Creating a Community of Readers in My Classroom

August 24, 2018

As I head back into the classroom this year, I'm overwhelmed with all of the things I'd like to try out and do, but I'm trying to stay focused on my goal of creating a community of readers. Read on for a few of the things I have planned to get my students hooked on reading.
This year, I'm headed back into the classroom after three years as a literacy specialist. I'm so excited to have my own classroom again and more importantly, my own students. While I'm overwhelmed with all of the things I'd like to try out and do, I'm trying to stay focused on my goal of creating a community of readers in my sixth grade classroom. Here are a few of the things I have planned:

1. Welcome Postcards 
As a "new" teacher, I wanted to start connecting with my students before they even arrived in my classroom. I loved Pernille Ripp's "Welcome Sign" and incorporated that idea into the postcards I sent out. The message on the back to students gently reminded them about their summer reading assignment, but also asked them to email me a book selfie. I'll use these photos to create a bulletin board or a slideshow for the first day. You can check out my postcards here.

2. Reading Survey & An Introduction to Our Classroom Library
On the first day of school, a priority is getting to know my students as readers. Their book selfies will give me some ideas about what they like to read, but this reading survey will give me even more information about their reading preferences and how they view themselves as a reader. I also want to make sure my classroom library is a good fit for this year's group of students so we'll be doing some activities that will allow students to preview the books and give me feedback on the kinds of books I should add.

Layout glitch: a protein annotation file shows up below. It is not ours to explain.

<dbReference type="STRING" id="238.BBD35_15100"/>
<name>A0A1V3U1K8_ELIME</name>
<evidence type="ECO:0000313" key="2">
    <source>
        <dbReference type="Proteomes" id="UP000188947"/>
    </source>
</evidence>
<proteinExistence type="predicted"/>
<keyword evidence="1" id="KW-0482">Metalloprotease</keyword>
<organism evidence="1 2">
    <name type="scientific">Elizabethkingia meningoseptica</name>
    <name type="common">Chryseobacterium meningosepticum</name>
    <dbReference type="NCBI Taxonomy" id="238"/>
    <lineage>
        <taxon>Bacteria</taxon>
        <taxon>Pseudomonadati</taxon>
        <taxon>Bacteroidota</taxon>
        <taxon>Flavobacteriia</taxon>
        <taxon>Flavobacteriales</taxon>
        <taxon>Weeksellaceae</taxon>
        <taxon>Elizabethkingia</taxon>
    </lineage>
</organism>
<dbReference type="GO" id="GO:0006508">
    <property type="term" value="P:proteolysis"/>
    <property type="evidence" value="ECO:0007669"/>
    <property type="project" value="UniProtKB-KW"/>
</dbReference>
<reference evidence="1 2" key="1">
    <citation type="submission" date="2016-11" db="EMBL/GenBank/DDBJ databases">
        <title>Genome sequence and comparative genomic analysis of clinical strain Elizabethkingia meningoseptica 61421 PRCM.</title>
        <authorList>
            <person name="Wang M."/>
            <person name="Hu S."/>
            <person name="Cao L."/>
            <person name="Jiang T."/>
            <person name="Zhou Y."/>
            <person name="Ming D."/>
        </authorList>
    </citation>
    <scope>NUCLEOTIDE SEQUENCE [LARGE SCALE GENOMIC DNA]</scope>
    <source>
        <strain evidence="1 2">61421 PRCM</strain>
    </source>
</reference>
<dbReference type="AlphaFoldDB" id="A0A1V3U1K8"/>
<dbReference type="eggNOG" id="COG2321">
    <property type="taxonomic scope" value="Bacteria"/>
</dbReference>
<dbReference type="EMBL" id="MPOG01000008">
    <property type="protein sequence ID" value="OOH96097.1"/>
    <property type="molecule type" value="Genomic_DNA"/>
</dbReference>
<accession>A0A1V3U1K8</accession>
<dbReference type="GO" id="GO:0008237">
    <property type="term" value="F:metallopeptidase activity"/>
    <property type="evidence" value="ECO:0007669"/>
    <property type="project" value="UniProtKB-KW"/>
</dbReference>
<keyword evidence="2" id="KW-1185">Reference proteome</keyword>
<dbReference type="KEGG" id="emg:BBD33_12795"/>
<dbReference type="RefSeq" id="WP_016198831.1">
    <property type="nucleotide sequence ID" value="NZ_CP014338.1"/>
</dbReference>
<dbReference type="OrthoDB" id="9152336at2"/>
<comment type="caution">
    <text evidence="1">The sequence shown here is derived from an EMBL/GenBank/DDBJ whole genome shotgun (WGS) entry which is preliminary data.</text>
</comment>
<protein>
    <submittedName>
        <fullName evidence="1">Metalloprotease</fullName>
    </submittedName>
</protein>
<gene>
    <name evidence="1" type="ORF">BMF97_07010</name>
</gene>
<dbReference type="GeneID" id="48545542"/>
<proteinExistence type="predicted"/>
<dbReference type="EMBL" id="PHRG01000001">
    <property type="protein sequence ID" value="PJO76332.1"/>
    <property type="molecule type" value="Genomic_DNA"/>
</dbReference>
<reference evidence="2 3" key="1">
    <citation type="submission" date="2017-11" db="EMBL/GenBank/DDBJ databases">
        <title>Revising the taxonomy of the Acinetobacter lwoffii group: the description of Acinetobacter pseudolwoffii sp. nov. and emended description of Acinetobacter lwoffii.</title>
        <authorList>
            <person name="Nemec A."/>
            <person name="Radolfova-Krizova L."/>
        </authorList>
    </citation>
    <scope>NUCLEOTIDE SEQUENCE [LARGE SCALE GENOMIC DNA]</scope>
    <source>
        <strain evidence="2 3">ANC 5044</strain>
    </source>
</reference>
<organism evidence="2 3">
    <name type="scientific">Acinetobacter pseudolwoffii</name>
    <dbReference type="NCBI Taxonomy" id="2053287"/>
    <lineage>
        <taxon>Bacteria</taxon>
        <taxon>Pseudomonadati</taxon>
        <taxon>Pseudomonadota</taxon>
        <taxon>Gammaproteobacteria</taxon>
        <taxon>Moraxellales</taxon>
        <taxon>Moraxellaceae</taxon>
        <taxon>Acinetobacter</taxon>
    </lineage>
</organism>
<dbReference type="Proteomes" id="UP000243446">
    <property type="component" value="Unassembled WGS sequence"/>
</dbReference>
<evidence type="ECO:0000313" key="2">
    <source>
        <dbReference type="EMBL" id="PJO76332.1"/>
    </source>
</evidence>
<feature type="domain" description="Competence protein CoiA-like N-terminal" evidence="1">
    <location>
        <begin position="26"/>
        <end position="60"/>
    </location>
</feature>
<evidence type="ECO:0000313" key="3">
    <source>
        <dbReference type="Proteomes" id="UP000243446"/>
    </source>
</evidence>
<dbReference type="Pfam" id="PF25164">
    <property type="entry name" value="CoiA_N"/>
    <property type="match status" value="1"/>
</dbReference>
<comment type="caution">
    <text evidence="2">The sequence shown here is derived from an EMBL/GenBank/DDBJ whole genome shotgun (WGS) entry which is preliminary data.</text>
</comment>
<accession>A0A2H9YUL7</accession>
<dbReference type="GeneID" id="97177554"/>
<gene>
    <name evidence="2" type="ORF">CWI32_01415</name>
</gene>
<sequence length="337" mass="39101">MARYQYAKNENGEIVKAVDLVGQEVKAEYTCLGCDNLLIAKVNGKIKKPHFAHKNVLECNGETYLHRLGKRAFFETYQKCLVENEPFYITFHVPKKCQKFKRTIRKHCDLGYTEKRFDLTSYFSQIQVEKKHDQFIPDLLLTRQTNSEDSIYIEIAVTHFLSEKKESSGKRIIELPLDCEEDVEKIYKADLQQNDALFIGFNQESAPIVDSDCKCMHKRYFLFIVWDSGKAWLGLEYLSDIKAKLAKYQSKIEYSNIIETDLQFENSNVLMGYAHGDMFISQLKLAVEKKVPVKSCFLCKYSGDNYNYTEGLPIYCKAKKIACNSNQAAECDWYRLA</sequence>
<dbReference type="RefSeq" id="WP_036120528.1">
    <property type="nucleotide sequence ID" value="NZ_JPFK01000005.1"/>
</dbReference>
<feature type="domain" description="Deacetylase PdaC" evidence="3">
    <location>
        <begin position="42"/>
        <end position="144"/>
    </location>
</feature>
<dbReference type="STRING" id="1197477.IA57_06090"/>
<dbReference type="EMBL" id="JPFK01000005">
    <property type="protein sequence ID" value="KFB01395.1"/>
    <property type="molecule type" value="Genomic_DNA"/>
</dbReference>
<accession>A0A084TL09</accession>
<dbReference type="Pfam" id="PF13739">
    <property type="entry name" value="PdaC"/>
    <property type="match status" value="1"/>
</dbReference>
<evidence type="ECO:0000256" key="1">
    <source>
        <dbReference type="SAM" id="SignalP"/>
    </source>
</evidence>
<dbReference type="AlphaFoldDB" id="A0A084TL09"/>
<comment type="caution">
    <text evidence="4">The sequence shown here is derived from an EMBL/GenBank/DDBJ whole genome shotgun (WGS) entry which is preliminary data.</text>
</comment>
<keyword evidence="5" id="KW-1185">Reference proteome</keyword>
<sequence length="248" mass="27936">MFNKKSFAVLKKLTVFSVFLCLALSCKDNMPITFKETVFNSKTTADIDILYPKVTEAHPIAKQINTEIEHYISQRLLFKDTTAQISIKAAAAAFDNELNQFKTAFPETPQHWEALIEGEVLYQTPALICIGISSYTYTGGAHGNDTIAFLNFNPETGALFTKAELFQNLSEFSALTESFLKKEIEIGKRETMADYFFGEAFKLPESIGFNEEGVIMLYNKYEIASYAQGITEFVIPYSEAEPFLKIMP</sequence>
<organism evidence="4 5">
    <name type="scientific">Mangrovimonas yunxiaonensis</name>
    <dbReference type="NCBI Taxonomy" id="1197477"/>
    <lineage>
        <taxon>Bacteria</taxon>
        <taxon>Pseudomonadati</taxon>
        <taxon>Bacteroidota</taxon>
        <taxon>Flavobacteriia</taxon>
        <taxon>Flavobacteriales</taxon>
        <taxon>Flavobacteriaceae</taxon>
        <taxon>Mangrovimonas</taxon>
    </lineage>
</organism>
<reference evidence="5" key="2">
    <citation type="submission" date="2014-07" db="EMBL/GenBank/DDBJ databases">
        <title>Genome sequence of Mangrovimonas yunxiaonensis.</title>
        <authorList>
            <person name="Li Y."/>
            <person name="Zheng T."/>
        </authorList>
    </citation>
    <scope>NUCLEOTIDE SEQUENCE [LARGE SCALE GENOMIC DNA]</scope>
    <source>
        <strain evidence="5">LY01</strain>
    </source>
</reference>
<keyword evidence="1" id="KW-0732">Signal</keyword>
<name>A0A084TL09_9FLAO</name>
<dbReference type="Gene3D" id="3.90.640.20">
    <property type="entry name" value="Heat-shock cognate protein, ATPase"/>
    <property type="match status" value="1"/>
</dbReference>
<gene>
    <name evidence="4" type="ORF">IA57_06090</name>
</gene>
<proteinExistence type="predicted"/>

3. Reading Events
I don't want the thrill of our classroom library and books to wear off so I have some ideas for three events, one per trimester, to keep my students excited. The first event I'll do is a book tasting. This event will be the perfect time to introduce some new books to the library plus bring attention to books I know are amazing, but haven't been checked out of our classroom library yet this year. With the help of some parents, I'm hoping we can turn my classroom into a restaurant and serve some treats alongside some tasty books.

The second event I have in mind will be perfect to do around Valentine's Day: blind date with a book. This will be another opportunity to introduce some new books or bring attention to ones already in our classroom library that haven't been checked out. I'm again hoping that with some help of some parents I can get the books wrapped and decorated. In the spirit of Valentine's Day, I'll probably get some decorations and sweets.

The final event I have in mind, reading in the wild, will take place at the very end of the year, likely after grades are due and we're struggling to find meaningful activities to do with our students. My school has an environmental focus, so reading in the wild will be a day where we hike to a local park with our lunches and a good book. Students will have time to read, eat, and relax with friends. The event will be less structured than the first two, but will hopefully an enjoyable day for students focused on reading.